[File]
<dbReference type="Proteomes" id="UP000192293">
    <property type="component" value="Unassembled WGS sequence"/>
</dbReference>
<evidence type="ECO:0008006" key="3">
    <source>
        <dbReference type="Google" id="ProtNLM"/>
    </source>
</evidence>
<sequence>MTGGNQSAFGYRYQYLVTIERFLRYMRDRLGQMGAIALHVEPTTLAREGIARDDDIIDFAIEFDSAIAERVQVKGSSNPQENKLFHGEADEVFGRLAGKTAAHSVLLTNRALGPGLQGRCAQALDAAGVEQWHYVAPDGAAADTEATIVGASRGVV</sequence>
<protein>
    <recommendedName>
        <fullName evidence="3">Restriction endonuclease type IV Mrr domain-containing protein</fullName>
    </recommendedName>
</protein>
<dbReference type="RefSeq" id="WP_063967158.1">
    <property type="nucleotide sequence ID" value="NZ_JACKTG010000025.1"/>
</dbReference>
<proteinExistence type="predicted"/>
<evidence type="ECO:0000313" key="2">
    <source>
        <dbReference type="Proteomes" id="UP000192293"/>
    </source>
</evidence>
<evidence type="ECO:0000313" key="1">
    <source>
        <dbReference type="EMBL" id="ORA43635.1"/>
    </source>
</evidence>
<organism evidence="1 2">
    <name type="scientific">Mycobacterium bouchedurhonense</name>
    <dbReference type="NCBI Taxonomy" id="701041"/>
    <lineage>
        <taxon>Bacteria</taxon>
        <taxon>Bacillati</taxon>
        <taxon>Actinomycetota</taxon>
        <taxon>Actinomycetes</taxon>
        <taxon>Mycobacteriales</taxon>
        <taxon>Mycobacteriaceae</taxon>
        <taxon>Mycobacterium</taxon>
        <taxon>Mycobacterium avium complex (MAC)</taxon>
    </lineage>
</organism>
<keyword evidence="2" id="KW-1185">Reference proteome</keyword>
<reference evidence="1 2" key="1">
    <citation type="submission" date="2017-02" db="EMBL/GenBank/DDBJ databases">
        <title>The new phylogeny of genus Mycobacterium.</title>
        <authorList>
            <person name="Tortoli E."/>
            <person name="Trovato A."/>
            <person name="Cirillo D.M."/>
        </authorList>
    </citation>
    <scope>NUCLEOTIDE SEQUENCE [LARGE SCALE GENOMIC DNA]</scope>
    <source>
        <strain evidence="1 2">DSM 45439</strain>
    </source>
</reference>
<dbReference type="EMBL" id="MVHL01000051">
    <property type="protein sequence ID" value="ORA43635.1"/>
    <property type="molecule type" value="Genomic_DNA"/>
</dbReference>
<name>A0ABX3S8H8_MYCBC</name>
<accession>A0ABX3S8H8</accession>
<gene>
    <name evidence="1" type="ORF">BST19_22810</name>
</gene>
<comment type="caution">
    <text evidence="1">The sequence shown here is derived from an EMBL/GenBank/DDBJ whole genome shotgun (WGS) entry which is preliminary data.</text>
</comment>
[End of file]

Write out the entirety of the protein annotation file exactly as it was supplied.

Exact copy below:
<dbReference type="Proteomes" id="UP000192293">
    <property type="component" value="Unassembled WGS sequence"/>
</dbReference>
<evidence type="ECO:0008006" key="3">
    <source>
        <dbReference type="Google" id="ProtNLM"/>
    </source>
</evidence>
<sequence>MTGGNQSAFGYRYQYLVTIERFLRYMRDRLGQMGAIALHVEPTTLAREGIARDDDIIDFAIEFDSAIAERVQVKGSSNPQENKLFHGEADEVFGRLAGKTAAHSVLLTNRALGPGLQGRCAQALDAAGVEQWHYVAPDGAAADTEATIVGASRGVV</sequence>
<protein>
    <recommendedName>
        <fullName evidence="3">Restriction endonuclease type IV Mrr domain-containing protein</fullName>
    </recommendedName>
</protein>
<dbReference type="RefSeq" id="WP_063967158.1">
    <property type="nucleotide sequence ID" value="NZ_JACKTG010000025.1"/>
</dbReference>
<proteinExistence type="predicted"/>
<evidence type="ECO:0000313" key="2">
    <source>
        <dbReference type="Proteomes" id="UP000192293"/>
    </source>
</evidence>
<evidence type="ECO:0000313" key="1">
    <source>
        <dbReference type="EMBL" id="ORA43635.1"/>
    </source>
</evidence>
<organism evidence="1 2">
    <name type="scientific">Mycobacterium bouchedurhonense</name>
    <dbReference type="NCBI Taxonomy" id="701041"/>
    <lineage>
        <taxon>Bacteria</taxon>
        <taxon>Bacillati</taxon>
        <taxon>Actinomycetota</taxon>
        <taxon>Actinomycetes</taxon>
        <taxon>Mycobacteriales</taxon>
        <taxon>Mycobacteriaceae</taxon>
        <taxon>Mycobacterium</taxon>
        <taxon>Mycobacterium avium complex (MAC)</taxon>
    </lineage>
</organism>
<keyword evidence="2" id="KW-1185">Reference proteome</keyword>
<reference evidence="1 2" key="1">
    <citation type="submission" date="2017-02" db="EMBL/GenBank/DDBJ databases">
        <title>The new phylogeny of genus Mycobacterium.</title>
        <authorList>
            <person name="Tortoli E."/>
            <person name="Trovato A."/>
            <person name="Cirillo D.M."/>
        </authorList>
    </citation>
    <scope>NUCLEOTIDE SEQUENCE [LARGE SCALE GENOMIC DNA]</scope>
    <source>
        <strain evidence="1 2">DSM 45439</strain>
    </source>
</reference>
<dbReference type="EMBL" id="MVHL01000051">
    <property type="protein sequence ID" value="ORA43635.1"/>
    <property type="molecule type" value="Genomic_DNA"/>
</dbReference>
<name>A0ABX3S8H8_MYCBC</name>
<accession>A0ABX3S8H8</accession>
<gene>
    <name evidence="1" type="ORF">BST19_22810</name>
</gene>
<comment type="caution">
    <text evidence="1">The sequence shown here is derived from an EMBL/GenBank/DDBJ whole genome shotgun (WGS) entry which is preliminary data.</text>
</comment>